Economy showing early signs of improvement: SBP
KARACHI: Pakistan’s central bank has said that economic activities have bottomed out in July 2023 and a silver lining is now clearly visible, suggesting an early economic recovery backed partly by the reduction in global commodity prices and higher international growth forecast.
The measures taken to cool down the economy in the previous year (FY23), including the tightening of monetary policy, would not let imports to grow sharply, it said. Secondly, the fiscal deficit will remain large in the range of 7-8% due to elevated interest payments against mounting debt compared to the government target of 6.5% for fiscal year 2023-24.
Amid the turnaround, the central bank kept its initial projection for economic growth unchanged at 2-3% for FY24, which was close to the International Monetary Fund’s (IMF) forecast of 2.5%, but lower than the government target of 3.5%.
In FY23, the cooling measures coupled with 2022 floods pushed economic growth to mere 0.3%, the third lowest growth rate in seven decades, while average inflation, measured by the Consumer Price Index, spiked to a multi-decade high.
In its Annual Report on the State of Pakistan’s Economy for Fiscal Year 2022-23, the State Bank of Pakistan (SBP) said “after a year of turbulence, Pakistan’s economic situation has started to show some early signs of improvement.”
“The high frequency indicators are suggesting bottoming out of economic activity from July 2023.”
According to the July 2023 World Economic Outlook, the prospects for global economic growth in 2023 have somewhat improved, compared to earlier projections. Similarly, the non-energy global commodity prices have eased compared to last year. “These trends may have positive implications for Pakistan’s economy.”
The country was able to secure a $3 billion standby arrangement (SBA) from the IMF towards the end of FY23, which helped to alleviate immediate risks to some extent. The initial disbursement of $1.2 billion under the SBA in July 2023, alongside $3 billion in bilateral inflows, helped reverse the declining trend in the SBP’s foreign exchange reserves.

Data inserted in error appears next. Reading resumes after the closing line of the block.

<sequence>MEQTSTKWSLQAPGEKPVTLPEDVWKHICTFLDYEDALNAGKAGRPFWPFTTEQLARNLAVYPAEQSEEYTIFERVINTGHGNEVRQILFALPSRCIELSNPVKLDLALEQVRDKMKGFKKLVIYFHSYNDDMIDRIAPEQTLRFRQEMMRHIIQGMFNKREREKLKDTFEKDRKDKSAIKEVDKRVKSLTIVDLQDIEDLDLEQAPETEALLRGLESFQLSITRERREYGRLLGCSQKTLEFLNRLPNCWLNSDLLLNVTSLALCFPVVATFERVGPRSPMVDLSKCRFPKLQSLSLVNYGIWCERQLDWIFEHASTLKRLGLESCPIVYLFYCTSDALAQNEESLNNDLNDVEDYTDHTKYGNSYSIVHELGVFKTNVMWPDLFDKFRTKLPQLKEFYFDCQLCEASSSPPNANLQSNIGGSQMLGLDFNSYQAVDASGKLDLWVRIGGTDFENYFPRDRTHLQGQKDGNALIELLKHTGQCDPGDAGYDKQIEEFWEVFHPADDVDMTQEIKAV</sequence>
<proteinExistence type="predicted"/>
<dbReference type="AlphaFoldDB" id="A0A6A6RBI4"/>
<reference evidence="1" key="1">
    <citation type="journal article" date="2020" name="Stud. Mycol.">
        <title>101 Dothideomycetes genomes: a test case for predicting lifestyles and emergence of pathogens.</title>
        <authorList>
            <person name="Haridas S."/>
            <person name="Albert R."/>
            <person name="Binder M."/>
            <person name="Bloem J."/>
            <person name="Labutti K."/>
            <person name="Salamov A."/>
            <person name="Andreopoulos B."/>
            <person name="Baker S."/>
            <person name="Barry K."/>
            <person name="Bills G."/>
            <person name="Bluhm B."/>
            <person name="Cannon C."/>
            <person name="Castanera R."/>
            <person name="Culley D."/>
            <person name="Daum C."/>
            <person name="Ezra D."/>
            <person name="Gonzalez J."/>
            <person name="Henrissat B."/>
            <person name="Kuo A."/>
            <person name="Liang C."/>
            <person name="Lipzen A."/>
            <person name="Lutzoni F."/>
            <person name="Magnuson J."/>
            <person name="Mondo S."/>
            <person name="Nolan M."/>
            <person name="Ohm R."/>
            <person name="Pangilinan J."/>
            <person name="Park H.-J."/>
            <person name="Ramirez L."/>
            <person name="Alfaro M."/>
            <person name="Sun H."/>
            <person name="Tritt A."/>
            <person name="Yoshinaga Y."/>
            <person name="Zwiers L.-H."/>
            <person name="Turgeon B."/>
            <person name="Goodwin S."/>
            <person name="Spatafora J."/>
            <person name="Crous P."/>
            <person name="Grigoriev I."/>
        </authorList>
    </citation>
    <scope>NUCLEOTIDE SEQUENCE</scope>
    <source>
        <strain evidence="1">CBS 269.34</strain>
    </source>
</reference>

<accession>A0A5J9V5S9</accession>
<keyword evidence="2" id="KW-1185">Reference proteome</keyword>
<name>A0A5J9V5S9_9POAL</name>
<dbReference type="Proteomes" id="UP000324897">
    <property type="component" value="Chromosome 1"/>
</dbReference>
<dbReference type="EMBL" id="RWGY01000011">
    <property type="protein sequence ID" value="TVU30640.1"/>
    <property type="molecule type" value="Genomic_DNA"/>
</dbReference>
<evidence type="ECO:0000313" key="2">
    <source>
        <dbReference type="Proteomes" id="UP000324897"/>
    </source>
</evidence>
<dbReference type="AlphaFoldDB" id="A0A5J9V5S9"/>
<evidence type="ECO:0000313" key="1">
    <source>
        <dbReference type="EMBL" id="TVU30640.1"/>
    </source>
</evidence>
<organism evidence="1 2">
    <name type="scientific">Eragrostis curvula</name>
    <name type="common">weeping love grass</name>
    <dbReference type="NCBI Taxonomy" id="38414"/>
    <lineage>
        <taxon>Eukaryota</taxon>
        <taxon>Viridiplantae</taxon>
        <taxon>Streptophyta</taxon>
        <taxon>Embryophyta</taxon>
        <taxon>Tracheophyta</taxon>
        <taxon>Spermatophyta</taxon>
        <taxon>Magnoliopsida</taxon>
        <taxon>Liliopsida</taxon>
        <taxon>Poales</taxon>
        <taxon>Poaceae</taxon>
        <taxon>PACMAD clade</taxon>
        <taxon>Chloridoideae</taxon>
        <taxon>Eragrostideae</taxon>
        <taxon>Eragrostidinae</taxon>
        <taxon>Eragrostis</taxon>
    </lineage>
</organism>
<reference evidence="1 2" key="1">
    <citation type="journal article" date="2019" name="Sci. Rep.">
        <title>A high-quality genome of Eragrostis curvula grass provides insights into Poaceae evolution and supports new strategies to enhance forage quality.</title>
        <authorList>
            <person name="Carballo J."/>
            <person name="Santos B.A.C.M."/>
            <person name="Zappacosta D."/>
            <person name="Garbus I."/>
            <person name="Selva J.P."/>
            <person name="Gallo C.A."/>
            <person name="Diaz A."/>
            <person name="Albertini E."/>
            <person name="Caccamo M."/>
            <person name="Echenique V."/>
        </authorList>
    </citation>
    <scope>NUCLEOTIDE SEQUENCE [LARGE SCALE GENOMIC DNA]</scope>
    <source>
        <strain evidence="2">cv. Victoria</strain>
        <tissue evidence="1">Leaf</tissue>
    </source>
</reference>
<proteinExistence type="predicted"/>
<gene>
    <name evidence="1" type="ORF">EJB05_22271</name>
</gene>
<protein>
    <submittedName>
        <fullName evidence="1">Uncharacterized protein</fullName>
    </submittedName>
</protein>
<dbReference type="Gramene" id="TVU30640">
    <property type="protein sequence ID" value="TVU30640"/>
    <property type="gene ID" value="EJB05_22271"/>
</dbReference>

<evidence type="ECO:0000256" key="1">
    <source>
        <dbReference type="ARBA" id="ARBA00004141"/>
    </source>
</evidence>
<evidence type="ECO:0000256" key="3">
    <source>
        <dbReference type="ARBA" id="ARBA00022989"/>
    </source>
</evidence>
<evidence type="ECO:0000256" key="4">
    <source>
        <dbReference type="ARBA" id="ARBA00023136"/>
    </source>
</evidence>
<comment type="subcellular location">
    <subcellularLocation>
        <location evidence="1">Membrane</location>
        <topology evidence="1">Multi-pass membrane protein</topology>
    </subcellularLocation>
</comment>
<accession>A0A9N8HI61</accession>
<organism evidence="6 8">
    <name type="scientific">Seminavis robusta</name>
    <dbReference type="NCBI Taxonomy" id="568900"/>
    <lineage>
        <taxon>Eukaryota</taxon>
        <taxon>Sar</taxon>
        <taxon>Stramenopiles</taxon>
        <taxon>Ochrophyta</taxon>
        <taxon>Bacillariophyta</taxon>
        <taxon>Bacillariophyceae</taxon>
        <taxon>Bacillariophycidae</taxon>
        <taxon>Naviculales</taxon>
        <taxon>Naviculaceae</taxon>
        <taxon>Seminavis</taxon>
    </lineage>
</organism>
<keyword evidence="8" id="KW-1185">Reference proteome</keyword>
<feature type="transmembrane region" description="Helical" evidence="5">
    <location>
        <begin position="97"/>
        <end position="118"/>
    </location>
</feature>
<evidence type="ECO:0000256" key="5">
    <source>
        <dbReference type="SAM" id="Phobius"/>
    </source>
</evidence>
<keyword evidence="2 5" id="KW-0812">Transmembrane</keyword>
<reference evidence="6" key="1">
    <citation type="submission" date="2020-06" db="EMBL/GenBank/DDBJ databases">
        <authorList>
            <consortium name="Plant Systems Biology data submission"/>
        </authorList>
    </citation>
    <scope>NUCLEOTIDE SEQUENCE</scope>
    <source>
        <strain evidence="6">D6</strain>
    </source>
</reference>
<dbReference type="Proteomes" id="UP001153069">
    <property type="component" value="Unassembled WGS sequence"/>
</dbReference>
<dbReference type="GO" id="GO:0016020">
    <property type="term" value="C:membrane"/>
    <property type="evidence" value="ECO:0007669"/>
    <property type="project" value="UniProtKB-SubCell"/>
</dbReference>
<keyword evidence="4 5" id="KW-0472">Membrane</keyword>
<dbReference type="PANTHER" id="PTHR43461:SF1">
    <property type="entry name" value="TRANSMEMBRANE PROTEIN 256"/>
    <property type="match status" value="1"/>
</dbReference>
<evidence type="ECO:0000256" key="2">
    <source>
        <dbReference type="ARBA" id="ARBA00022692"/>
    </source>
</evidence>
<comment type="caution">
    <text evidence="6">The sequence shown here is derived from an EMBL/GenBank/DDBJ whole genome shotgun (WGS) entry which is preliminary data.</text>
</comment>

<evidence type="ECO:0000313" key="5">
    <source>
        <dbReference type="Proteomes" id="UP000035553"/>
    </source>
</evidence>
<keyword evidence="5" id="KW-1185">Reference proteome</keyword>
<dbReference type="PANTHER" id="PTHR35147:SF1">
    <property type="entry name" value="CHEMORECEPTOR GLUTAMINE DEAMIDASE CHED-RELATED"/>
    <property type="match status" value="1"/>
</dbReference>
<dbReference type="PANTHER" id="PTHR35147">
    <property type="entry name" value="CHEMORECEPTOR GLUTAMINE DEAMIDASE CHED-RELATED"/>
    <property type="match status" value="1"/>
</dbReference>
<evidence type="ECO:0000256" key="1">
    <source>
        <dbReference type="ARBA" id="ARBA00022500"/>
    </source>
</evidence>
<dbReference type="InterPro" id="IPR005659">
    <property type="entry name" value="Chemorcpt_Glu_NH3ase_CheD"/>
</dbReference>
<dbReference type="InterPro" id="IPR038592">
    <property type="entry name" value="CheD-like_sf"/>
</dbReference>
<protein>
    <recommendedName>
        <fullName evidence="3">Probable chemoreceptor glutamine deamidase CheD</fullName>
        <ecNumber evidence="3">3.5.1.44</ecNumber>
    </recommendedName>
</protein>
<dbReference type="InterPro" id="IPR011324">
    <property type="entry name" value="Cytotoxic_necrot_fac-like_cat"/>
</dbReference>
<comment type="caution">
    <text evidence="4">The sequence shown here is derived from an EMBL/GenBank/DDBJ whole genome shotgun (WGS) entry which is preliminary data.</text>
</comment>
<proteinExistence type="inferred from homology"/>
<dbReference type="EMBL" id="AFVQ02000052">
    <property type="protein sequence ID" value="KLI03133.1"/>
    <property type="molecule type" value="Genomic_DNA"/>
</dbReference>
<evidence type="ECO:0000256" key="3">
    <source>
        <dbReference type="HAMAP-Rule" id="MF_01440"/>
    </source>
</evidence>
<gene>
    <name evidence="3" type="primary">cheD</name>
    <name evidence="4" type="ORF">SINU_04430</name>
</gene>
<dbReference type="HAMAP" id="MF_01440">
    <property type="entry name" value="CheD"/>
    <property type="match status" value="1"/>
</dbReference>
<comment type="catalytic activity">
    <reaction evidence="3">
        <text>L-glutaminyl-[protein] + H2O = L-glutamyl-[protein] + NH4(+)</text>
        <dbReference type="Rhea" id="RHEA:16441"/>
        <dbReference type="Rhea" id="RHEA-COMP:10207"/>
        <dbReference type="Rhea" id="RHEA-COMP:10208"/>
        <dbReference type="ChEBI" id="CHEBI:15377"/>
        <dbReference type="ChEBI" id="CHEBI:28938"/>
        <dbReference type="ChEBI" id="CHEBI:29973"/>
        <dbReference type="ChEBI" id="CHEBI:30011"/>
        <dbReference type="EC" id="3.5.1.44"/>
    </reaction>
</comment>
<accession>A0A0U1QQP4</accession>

The withdrawal of guidance on import prioritisation from end-June 2023, alongside gradual ease in foreign exchange position, is expected to somewhat ameliorate supply chain situation and lift growth in large-scale manufacturing (LSM) as well as exports.
Moreover, an expected rebound in cotton and rice production will support agricultural growth in FY24. To encourage cotton production, the government has announced a minimum price of Rs8,500 per 40 kg for the FY24 crop.
According to preliminary information, the incentive has resulted in an increase in cotton sowing area and is also likely to encourage farmers to scale up crop management practices despite rising prices of fertilisers and pesticides.
Similarly, favourable weather conditions and a steep increase in domestic rice prices incentivised growers to expand the area under paddy crop and hence production in the ongoing year.
The expansion in commodity producing sectors is expected to have a knock-on impact on services in FY24. However, the impact of various demand compression measures introduced in the past two years may contain the pace of recovery in economic activity.
The lagged impact of monetary tightening and other contractionary measures is expected to keep domestic demand in check. Moreover, the prospects of improvement in supply situation on account of likely increase in production of important crops and resumption of imports are expected to further moderate inflationary pressures in FY24.
In addition to the improvement in domestic supplies, a high base from last year and sluggish trend in non-energy global commodity prices are expected to help bring down inflation in the range of 20-22% in FY24.
“However, unforeseen climate events, adverse movements in global commodity prices, especially oil, and external account pressures are some important upside risks to this outlook,” the SBP said in the report. A tepid recovery in economic activity is likely to shore up revenue collection during FY24.
In the year, the government has envisaged to boost revenues by increasing petroleum development levy to Rs60/litre, and announcing higher rates for top income tax brackets, builders, developers and property, and introducing additional GST on unregistered businesses.